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Republicans Rumble

Winner of Tense Primary Will Take on Hooley

Heading into the home stretch of the May 18 primary race for the GOP nomination in Oregon’s highly competitive 5th district, the frontrunner, if there is one, remains anybody’s guess. But that hasn’t stopped either contender — Jim Zupancic or state Sen. Jackie Winters — from claiming the momentum.

“Our organization is firing on all cylinders,” said Zupancic.

“I have four words for you: Pump up the volume,” countered Winters campaign manager Darryl Howard. (Last week Winters was forced to briefly suspend her campaign when her 11-year-old granddaughter underwent surgery for a brain tumor, but Winters has since returned to the hustings).

Both Winters and Zupancic present attractive options for Republicans in their desire to knock off four-term Rep. Darlene Hooley (D) in the swing Willamette Valley district.

Winters is the former owner of Jackie’s Ribs restaurants and a long-term member of the state Legislature from Salem. Zupancic, a businessman and Lake Oswego attorney, is a former school board member who ran unsuccessfully for the state House in 2002.

“It’s a tossup,” said Oregon GOP political consultant Jack Kane.

Privately, however, some state GOPers maintain that nominating Winters, the first black Republican woman to be elected to the state Legislature, would be a major coup. And it’s no secret that Winters has suggested that none other than President Bush encouraged her to run.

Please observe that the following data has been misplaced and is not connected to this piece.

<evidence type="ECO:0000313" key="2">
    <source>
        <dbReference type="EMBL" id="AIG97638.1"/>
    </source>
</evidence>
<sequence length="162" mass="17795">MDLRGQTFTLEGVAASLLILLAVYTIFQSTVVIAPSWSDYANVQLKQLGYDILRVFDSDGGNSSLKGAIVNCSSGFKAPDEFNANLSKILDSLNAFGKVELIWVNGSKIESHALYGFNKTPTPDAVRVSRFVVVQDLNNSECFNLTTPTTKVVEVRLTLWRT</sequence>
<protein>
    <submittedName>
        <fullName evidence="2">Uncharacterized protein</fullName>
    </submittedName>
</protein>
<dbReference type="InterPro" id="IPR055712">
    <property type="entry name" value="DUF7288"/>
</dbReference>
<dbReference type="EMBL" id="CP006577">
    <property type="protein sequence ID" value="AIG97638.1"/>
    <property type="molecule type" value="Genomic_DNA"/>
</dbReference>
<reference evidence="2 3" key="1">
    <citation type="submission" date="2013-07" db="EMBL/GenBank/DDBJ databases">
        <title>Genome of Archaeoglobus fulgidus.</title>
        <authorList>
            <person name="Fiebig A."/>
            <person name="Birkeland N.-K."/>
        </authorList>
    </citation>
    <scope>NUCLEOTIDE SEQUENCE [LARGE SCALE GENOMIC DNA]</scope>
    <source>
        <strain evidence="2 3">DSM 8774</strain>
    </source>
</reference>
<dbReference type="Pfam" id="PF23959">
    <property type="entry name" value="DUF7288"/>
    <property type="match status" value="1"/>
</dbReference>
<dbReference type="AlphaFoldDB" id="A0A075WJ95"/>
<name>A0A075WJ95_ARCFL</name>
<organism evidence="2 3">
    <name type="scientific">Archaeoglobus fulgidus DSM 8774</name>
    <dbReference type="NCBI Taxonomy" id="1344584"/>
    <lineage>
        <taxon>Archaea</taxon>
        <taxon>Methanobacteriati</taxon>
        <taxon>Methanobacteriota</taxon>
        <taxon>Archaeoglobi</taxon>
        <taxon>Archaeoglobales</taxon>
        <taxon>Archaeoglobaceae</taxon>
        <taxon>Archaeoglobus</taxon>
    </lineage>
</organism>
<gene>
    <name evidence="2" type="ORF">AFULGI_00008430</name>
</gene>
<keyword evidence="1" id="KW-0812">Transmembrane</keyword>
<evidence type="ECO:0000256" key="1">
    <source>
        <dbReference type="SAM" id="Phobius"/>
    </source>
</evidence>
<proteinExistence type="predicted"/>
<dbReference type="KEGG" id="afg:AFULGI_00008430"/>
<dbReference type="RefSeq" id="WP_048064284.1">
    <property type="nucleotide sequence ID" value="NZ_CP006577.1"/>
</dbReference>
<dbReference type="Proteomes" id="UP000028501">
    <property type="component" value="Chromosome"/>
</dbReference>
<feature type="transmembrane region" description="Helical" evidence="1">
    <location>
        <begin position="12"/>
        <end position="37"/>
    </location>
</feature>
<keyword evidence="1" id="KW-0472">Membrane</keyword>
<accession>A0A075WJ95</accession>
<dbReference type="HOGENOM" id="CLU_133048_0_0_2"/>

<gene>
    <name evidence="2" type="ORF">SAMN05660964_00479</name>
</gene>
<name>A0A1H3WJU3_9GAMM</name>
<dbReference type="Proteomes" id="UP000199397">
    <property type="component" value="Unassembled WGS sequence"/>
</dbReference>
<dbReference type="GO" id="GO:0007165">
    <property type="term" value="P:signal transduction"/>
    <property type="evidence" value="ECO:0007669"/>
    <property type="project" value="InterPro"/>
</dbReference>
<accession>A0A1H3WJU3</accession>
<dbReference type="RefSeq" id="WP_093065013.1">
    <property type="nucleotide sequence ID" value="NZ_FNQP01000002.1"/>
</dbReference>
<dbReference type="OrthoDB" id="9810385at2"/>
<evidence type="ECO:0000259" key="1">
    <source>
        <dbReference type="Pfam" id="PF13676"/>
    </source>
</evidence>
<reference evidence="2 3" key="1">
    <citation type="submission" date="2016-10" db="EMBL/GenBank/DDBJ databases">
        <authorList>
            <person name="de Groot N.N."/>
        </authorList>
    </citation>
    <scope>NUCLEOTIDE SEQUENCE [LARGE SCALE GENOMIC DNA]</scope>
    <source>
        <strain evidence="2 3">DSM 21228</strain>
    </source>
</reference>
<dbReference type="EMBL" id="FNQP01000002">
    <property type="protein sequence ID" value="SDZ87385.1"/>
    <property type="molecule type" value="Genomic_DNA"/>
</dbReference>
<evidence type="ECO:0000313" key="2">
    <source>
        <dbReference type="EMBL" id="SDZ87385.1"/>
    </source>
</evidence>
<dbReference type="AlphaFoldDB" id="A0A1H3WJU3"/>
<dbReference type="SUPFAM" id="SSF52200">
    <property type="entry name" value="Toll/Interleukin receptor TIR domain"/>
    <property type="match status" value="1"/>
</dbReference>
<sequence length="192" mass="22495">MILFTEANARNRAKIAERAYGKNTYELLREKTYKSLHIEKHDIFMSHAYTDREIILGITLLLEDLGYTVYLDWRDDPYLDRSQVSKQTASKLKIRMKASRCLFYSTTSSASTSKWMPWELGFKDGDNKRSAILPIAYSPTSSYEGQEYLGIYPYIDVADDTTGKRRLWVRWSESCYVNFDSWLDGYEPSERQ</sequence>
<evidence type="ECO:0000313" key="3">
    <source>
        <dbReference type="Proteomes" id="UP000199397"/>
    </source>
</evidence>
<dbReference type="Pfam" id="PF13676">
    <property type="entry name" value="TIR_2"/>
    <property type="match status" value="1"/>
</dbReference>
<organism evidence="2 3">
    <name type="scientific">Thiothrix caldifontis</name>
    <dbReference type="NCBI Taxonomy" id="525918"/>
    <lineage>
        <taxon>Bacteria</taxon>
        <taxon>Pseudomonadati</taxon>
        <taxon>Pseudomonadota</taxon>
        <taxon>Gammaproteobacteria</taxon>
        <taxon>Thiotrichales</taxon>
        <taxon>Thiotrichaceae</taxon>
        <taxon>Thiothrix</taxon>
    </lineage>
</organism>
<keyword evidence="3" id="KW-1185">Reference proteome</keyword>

According to one key Oregon Republican source, the potential of having “an African American of moderate perspective … running against a Democratic incumbent woman,” presented a very advantageous dynamic for the Party of Lincoln.

Winters has capitalized on her legislative perch to rack up just about every important primary endorsement on the books — from the NRA to the Oregon Forest Industries Council — as well as most of the major papers, including The Oregonian, the Statesman Journal and Zupancic’s hometown paper, The Lake Oswego Review.

Oregon Right to Life has co-endorsed both Zupancic and Winters.

Winters also enjoys a substantial financial advantage. Through April 28 she posted $91,162 on hand compared to Zupancic’s $56,590. He has loaned his campaign $150,000.

But the Zupancic camp believes its conservative economic message puts it on the right side of the issues. And earlier this week, Zupancic did pick up the nod from an influential anti-tax group, Citizens for a Sound Economy.

Moreover, Zupancic campaign manager Devon Lyon pointed to a poll conducted for the campaign in early May by Mercury Public Affairs that showed Zupancic with a slight lead, though he conceded the percentage of undecided voters hovered at roughly 50 percent. Lyon declined to release further details.

Winters has not conducted any polling since a February survey by pollster Bob Moore showed her ahead, though campaign manager Howard did admit to having made “a few calls.”

KGW News Channel 8, a local NBC affiliate in Portland, is expected to release new polling Friday that includes the 5th district.

Given the high percentage of undecideds, Zupancic has launched an aggressive media campaign aimed at blunting any name identification advantage enjoyed by the sitting state Senator.

While Winters has relied on direct mail to get her message out, Zupancic has been up throughout the district since mid-April with a TV spot on local broadcast and cable channels emphasizing what he said was his “core message of less spending and lower taxes.”

“Jim Zupancic is doing a good job at appealing to a more conservative Republican primary voter,” said Oregon political analyst Jim Moore. “His TV ads call her a liberal in big capital letters.”